Sports place a high demand on your visual system. Peak performance requires clarity of vision, efficient eye teaming and focusing skills, and superior visual processing abilities. While clear vision is beneficial in all sports, the specific demands a particular sport places on your visual system during competition is rather unique to that sport. For example, some sports require you to contact a moving object with your hand, foot, or piece of equipment while others require that you strike a stationary object.

The Sport-Specific Athlete Vision Profile presented below depicts the relative demands placed on your visual system when playing hockey. Keep in mind that the visual demands may vary between the different positions on a team or between offense and defense, but this diagram is meant to describe the visual demands of hockey in general.

Below is a description of the 12 aspects of the Sport-Specific Athlete Vision Profile:

  • Visual Attention: Visual attention can either be central, peripheral, or divided. For hockey, the visual demand is split with peripheral being an important aspect of hitting the puck with the stick.
  • Duration: The visual demands of a sport can either be short duration or sustained.  Hockey provides a short duration of very high visual demand during a shift on the ice, however playing 3 periods places a sustained demand on the visual system.  An athlete with poor visual endurance may perform better in the earlier periods of games as compared to the later periods.
  • Directional Localization: This skill is used when determining the direction and speed of a moving object.  Hockey presents an extremely high demand on directional localization as the puck moves rapidly during the game.
  • Dynamic-Reactive: A sport that requires contains a dynamic-reactive component requires an athlete to quickly respond to a moving object.  Hockey requires a very quick reaction by every player to react to the moving puck.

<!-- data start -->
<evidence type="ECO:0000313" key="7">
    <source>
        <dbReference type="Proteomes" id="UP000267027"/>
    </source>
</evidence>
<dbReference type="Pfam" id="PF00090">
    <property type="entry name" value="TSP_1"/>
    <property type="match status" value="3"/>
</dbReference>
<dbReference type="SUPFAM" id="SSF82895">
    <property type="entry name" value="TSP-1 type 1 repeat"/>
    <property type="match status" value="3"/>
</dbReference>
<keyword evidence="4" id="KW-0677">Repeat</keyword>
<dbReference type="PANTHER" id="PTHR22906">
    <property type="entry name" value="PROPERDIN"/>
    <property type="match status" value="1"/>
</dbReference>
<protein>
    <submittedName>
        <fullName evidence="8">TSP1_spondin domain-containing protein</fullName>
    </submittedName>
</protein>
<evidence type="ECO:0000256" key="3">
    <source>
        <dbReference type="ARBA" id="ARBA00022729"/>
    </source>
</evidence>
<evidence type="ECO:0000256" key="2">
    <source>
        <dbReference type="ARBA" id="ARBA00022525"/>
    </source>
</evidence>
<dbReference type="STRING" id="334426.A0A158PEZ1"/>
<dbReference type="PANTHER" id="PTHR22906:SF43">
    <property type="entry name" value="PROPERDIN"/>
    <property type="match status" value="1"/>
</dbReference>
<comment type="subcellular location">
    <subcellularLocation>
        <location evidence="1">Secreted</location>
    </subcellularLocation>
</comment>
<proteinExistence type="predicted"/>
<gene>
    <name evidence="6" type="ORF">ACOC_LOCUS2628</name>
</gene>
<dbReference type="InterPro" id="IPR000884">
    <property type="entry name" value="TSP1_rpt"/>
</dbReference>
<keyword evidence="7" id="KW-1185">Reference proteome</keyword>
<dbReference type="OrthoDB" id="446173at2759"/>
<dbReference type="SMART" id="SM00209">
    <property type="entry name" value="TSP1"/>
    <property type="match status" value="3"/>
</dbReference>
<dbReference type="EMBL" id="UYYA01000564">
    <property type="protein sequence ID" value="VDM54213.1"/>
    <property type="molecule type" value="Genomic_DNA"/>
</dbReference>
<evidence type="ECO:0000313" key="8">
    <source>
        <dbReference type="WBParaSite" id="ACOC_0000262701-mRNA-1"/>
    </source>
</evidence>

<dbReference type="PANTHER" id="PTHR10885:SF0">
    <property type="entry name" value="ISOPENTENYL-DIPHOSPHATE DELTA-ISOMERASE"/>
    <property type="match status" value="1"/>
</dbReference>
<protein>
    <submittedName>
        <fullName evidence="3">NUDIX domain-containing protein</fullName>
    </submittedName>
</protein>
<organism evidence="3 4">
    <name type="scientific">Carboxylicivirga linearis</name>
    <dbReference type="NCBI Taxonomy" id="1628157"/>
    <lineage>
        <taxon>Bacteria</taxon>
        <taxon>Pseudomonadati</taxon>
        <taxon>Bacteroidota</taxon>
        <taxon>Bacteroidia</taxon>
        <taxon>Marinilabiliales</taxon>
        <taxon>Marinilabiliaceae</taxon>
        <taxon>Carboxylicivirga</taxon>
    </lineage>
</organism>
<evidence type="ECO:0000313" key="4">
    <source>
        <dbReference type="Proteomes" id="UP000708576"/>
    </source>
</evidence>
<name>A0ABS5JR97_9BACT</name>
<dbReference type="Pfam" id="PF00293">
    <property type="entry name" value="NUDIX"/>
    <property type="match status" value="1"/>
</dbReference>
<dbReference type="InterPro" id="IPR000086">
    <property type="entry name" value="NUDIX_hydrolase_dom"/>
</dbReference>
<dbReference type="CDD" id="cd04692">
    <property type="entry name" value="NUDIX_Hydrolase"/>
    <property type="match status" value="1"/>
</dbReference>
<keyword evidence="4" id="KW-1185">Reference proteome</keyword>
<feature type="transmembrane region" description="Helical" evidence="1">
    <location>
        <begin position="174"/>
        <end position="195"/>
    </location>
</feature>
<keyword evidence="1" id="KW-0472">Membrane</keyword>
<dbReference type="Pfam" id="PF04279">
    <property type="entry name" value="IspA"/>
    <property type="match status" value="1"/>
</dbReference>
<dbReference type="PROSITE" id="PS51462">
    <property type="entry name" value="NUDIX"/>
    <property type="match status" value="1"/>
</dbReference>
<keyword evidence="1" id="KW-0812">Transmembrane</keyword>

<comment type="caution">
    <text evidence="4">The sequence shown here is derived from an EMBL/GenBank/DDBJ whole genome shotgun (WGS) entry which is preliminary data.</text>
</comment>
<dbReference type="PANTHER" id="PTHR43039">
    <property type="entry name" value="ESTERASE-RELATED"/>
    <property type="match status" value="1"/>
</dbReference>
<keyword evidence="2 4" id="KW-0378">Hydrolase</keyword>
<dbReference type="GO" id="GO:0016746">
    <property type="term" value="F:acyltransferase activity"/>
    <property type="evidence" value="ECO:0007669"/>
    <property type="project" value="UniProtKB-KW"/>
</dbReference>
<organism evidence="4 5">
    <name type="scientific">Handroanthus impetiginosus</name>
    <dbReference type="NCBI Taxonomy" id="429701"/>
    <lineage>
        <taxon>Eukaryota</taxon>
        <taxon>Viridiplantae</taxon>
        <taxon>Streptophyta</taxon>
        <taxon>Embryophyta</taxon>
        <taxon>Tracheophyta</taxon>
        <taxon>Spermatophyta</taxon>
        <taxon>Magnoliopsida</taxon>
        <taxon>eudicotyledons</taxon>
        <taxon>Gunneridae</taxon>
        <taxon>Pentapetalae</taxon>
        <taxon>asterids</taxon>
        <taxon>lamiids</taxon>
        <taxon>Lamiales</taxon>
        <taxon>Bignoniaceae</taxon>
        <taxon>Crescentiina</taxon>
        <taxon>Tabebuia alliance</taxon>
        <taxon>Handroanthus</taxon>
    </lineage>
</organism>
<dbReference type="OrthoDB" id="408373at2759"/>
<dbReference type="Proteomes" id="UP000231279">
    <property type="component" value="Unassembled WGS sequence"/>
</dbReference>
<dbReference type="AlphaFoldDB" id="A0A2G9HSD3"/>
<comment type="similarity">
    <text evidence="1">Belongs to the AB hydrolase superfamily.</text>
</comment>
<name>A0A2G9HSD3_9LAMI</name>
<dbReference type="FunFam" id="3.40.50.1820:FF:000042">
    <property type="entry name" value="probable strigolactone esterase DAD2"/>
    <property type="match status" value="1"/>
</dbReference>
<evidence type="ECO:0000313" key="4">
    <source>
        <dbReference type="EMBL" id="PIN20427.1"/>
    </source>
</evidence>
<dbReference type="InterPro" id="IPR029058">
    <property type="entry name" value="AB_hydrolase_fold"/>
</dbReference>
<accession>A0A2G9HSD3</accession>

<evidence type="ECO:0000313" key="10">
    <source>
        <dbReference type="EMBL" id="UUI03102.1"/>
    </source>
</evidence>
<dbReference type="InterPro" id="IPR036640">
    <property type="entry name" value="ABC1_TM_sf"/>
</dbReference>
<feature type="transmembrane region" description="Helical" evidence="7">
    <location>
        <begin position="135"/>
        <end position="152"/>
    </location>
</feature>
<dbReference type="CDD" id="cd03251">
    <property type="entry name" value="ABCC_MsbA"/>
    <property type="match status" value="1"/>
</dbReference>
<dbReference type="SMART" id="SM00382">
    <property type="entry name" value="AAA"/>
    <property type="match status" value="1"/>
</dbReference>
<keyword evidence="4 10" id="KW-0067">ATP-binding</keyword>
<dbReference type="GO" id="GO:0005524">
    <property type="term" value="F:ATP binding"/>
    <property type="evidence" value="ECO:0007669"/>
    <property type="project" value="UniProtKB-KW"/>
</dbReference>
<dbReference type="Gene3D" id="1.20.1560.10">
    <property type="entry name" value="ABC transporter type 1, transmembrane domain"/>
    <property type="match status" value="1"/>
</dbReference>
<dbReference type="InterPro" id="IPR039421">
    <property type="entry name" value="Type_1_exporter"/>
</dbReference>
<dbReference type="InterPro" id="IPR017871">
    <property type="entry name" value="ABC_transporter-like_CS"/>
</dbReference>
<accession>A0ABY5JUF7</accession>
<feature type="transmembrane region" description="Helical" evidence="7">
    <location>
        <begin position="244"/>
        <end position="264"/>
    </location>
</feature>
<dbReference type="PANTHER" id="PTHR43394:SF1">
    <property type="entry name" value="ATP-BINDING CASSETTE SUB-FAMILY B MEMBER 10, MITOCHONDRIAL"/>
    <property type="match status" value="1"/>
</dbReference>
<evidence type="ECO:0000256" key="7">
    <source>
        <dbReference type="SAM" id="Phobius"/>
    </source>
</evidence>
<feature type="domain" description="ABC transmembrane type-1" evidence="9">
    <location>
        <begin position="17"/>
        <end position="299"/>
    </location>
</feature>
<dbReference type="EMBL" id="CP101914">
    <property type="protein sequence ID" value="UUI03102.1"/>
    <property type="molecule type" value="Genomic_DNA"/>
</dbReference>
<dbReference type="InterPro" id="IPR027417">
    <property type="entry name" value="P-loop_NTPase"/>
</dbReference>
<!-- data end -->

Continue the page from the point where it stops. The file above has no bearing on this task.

• Athlete Movement: An athlete can either be in motion or relatively stable during competition.  Hockey players are almost constantly in motion, requiring a very fine tuned visual system.
  • Target Demand: The target during competition can either be static (stationary) or dynamic (in motion). Dynamic targets present vision information in a constantly changing manner, requiring the athlete to process changes in visual information in a fluid manner.
  • Target Size: The target (hockey puck) is small, especially considering the small area on a stick that will produce a successful hit.  This requires very fine tuned interpretation of visual information.
  • Visual Distance: This is the distance of the target which is providing the visual demand during competition. This distance is highly variable during hockey but most importantly at the length of a hockey stick.
  • Gaze Angle: This refers to the direction you must look during a given activity. The demand in the vertical direction is shifted into inferior gaze as the puck strikes the stick below eye level.
  • Boundaries: The visual boundaries of a sport refers to the visual area that an athlete must attend to while competing. In many cases the visual boundaries coincide with the boundaries of the playing surface. 
  • Contrast / Figure-Ground: Contrast sensitivity, or the ability to distinguish between different shades of the same color is very important during competition. Figure-ground, or the ability to identify an object of importance from background clutter, is also important.  These demands are very high during hockey as players must quickly locate the puck.

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